0

Is it possible to both search recursively and with a given file pattern?

I am trying to do the equivalent of

find ./ -name "*.[c|h]" -exec grep -Hn PATTERN {} \;

Obviously you can use grep's -r flag, but when I specify a filename pattern such as:

grep -Hn -r PATTERN *.c

It only looks for *.c files in the current directory, not recursively.

I found this, but it does not talk about specifying filenames: Recursive grep vs find / -type f -exec grep {} \; Which is more efficient/faster?

3

At least with recent versions of GNU grep, you can use glob patterns in a --include argument

grep -Hrn --include="*.[ch]" PATTERN .

[In GNU grep > 2.11 you may omit the explicit starting directory . when using -r]

  • OSX grep also has that switch though patterns are matched to the full path as opposed to base name in GNU – don_crissti Jan 12 '17 at 17:54
  • I am using FreeBSD, this command just waits for STDIN, even though there is an --include flag. – Farhan Yusufzai Jan 12 '17 at 18:21
  • @FarhanYusufzai that may be due to differences in how grep selects directories for the -r case: even in GNU grep, older versions require an explicit starting directory argument e.g. grep -Hrn --include="*.[ch]" PATTERN . – steeldriver Jan 12 '17 at 18:27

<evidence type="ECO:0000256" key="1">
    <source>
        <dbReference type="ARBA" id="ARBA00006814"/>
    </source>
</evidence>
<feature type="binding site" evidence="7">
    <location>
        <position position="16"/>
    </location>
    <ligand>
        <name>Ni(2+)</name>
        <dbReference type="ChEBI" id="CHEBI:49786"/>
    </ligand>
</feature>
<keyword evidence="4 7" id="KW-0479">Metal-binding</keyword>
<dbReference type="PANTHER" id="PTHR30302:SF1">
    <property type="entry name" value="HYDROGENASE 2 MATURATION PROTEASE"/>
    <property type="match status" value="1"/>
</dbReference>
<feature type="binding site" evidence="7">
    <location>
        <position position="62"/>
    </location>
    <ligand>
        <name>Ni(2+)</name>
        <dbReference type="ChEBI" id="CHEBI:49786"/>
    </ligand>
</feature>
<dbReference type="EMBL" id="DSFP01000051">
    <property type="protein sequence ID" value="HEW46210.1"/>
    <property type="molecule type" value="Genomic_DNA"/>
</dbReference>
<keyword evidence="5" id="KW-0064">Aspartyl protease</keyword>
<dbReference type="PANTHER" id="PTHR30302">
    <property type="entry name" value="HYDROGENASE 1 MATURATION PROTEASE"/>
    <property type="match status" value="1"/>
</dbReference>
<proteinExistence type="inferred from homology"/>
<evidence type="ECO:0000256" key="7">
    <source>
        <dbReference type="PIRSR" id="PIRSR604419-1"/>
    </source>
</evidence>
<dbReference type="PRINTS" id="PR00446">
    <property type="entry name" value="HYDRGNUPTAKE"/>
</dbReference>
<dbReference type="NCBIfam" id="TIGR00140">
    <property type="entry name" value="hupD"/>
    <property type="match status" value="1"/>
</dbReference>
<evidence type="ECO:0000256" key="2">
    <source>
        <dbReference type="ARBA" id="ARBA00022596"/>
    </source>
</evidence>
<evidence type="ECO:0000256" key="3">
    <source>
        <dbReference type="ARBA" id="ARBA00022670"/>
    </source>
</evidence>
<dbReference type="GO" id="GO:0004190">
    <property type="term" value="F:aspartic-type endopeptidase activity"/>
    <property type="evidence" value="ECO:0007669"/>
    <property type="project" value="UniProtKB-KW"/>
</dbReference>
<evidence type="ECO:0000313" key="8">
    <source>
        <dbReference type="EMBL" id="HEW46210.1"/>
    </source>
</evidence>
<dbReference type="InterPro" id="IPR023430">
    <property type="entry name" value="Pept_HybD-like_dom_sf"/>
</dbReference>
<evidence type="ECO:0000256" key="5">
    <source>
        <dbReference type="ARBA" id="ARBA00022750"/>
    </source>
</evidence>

0

The *.c is expanded by the shell before grep is even run. With a suitably fancy shell (e.g. ZSH, possibly with extendedglob set), one can pre-expand recursively via something like

grep bla **/*.[ch]

But that is a shell solution. Other solutions would be to look at the file detection support in such tools as the silver searcher, codesearch, ripgrep.

Your Answer

By clicking “Post Your Answer”, you agree to our terms of service, privacy policy and cookie policy

Not the answer you're looking for? Browse other questions tagged or ask your own question.